George Brydges Rodney, 1st Baron Rodney, KB, was a British naval officer. He is best known for his commands in the American War of Independence, particularly his victory over the French at the Battle of the Saintes in 1782. It is often claimed that he was the commander to have pioneered the tactic of "breaking the line".
Penryn was a parliamentary borough in Cornwall, which elected two Members of Parliament (MPs) to the House of Commons of England from 1553 until 1707, to the House of Commons of Great Britain from 1707 to 1800, and finally to the House of Commons of the United Kingdom from 1801 to until 1832. Elections were held using the bloc vote system.
Circumstances in Okehampton were somewhat changed at the end of the 18th century, however, by the judgments in two disputed elections. In 1791, there was a petition against the result of an election at which the patrons – who were, by this time, the Duke of Bedford and Earl Spencer – had created 72 new voters by conveying them freeholds a few weeks before the election. The Commons committee that heard the petition declared all 72 votes invalid.
Spencer and Bedford shortly afterwards sold their interest in the borough, and it was eventually bought by Albany Savile for £60,000. A second disputed election in 1810 led to a judgment that reaffirmed and strengthened the patron's power: on this occasion, it was determined that the franchise belonged to the freeholders and freemen of the borough, and further that the patron had the right to create freemen at will. This, of course, gave him total control of elections since he could create new voters without limit to swamp any opposition. Nevertheless, the relationship was not one-sided, and Savile did much for the town, lending considerable sums to the Corporation which were never repaid.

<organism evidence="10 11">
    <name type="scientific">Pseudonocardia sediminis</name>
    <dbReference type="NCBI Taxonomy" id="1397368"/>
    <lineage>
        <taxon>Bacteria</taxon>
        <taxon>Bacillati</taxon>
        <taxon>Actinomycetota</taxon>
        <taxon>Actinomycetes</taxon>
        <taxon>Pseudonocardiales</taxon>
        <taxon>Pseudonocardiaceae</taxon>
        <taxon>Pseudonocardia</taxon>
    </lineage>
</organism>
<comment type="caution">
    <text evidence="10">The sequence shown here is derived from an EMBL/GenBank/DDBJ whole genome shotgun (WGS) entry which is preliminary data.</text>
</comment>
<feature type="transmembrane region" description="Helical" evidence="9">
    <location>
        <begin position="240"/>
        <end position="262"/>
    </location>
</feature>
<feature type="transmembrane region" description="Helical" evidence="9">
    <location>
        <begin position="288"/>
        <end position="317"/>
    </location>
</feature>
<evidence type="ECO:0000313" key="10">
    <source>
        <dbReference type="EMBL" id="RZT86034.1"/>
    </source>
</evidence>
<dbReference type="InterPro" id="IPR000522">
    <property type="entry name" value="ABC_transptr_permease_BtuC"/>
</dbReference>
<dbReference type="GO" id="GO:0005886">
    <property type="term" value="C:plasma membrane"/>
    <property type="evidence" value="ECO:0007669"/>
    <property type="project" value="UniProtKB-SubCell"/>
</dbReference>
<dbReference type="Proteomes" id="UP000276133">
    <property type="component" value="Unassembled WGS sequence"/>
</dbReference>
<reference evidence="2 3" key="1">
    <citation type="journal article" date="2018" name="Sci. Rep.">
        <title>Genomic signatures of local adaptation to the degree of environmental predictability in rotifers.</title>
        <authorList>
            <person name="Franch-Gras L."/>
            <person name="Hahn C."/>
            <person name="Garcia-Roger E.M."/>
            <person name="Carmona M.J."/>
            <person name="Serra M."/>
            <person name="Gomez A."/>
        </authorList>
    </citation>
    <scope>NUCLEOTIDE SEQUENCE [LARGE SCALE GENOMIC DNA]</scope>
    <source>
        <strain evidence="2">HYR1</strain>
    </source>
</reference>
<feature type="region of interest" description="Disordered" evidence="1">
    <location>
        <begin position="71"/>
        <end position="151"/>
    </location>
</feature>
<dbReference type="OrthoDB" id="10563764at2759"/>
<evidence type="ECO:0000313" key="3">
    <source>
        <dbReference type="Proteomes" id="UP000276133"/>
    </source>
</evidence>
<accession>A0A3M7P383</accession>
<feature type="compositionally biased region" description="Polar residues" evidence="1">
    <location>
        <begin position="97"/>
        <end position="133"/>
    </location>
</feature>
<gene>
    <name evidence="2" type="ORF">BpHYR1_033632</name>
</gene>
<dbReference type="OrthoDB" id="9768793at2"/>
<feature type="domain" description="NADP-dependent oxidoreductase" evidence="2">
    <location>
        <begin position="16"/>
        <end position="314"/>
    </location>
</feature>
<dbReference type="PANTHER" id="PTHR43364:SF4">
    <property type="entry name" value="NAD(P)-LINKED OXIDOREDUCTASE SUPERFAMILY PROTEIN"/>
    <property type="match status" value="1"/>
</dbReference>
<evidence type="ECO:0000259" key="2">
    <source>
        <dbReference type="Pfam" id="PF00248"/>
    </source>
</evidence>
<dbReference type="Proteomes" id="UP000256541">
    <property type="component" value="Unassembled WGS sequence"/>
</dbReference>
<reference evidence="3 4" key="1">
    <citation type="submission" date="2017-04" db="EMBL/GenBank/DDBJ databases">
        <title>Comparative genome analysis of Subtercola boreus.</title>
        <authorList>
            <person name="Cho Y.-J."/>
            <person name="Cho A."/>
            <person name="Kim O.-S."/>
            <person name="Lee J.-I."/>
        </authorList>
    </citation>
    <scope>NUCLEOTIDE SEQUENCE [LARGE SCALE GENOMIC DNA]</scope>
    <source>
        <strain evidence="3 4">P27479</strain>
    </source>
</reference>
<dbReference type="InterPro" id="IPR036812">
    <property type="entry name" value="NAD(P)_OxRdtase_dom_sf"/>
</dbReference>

In 1816 there were 220 voters.
Okehampton was abolished as a constituency by the Reform Act. The borough was on the boundary between the new Northern Devon and Southern Devon county divisions, and its voters were divided between the two from 1832.
Okehampton re-enfranchised by Parliament in Nov 1640
|Year||First member||First party||Second member||Second party|
|November 1640||Edward Thomas||Parliamentarian||Lawrence Whitaker||Parliamentarian|
|December 1648||Thomas excluded in Pride's Purge – seat vacant|
|1653||Okehampton was unrepresented in the Barebones Parliament and the First and Second Parliaments of the Protectorate|
|January 1659||Robert Everland||Edward Wise|
|May 1659||Not represented in the restored Rump|
|1660||Josias Calmady I||Edward Wise|
|1661||Sir Thomas Hele|
|1671||Sir Arthur Harris|
|1679||Josias Calmady II|
|1681||Sir George Cary|
|1685||Sir Simon Leach||William Cary|
|1702||Sir Simon Leach|
|1722||Robert Pitt||John Crowley|
|1727||William Northmore||Tory||Thomas Pitt|
|1756||William Pitt (the Elder)||Whig|
|1759||Rear Admiral George Brydges Rodney|
|1761||Alexander Forrester||Wenman Coke|
|1768||Thomas Pitt||Thomas Brand|
|1770||Hon. Richard Fitzpatrick|
|1774||Richard Vernon||Alexander Wedderburn||Tory|
|1784||John Luxmoore||Thomas Wiggens|
|1785||Viscount Malden||Humphrey Minchin|
|1790||Colonel John St Leger||Robert Ladbroke|
|1796||Thomas Tyrwhitt||Whig||Richard Bateman-Robson||Whig|
|1802||Henry Holland, junior||Whig||James Charles Stuart Strange||Whig|
|1806||Richard Bateman-Robson||Whig||Joseph Foster-Barham||Whig|
|1807||Gwyllym Lloyd Wardle||Whig||Albany Savile||Tory|
|1812||The Lord Graves||Tory|
|1819||The Lord Dunalley||Whig|
|1824||William Henry Trant||Tory|
|1826||Sir Compton Domvile||Tory||Joseph Holden Strutt||Tory|
|1830||Lord Seymour||Tory||George James Welbore Agar-Ellis||Whig|
|April 1831||William Henry Trant||Tory||John Thomas Hope||Tory|
|July 1831||Sir Richard Rawlinson Vyvyan||Tory|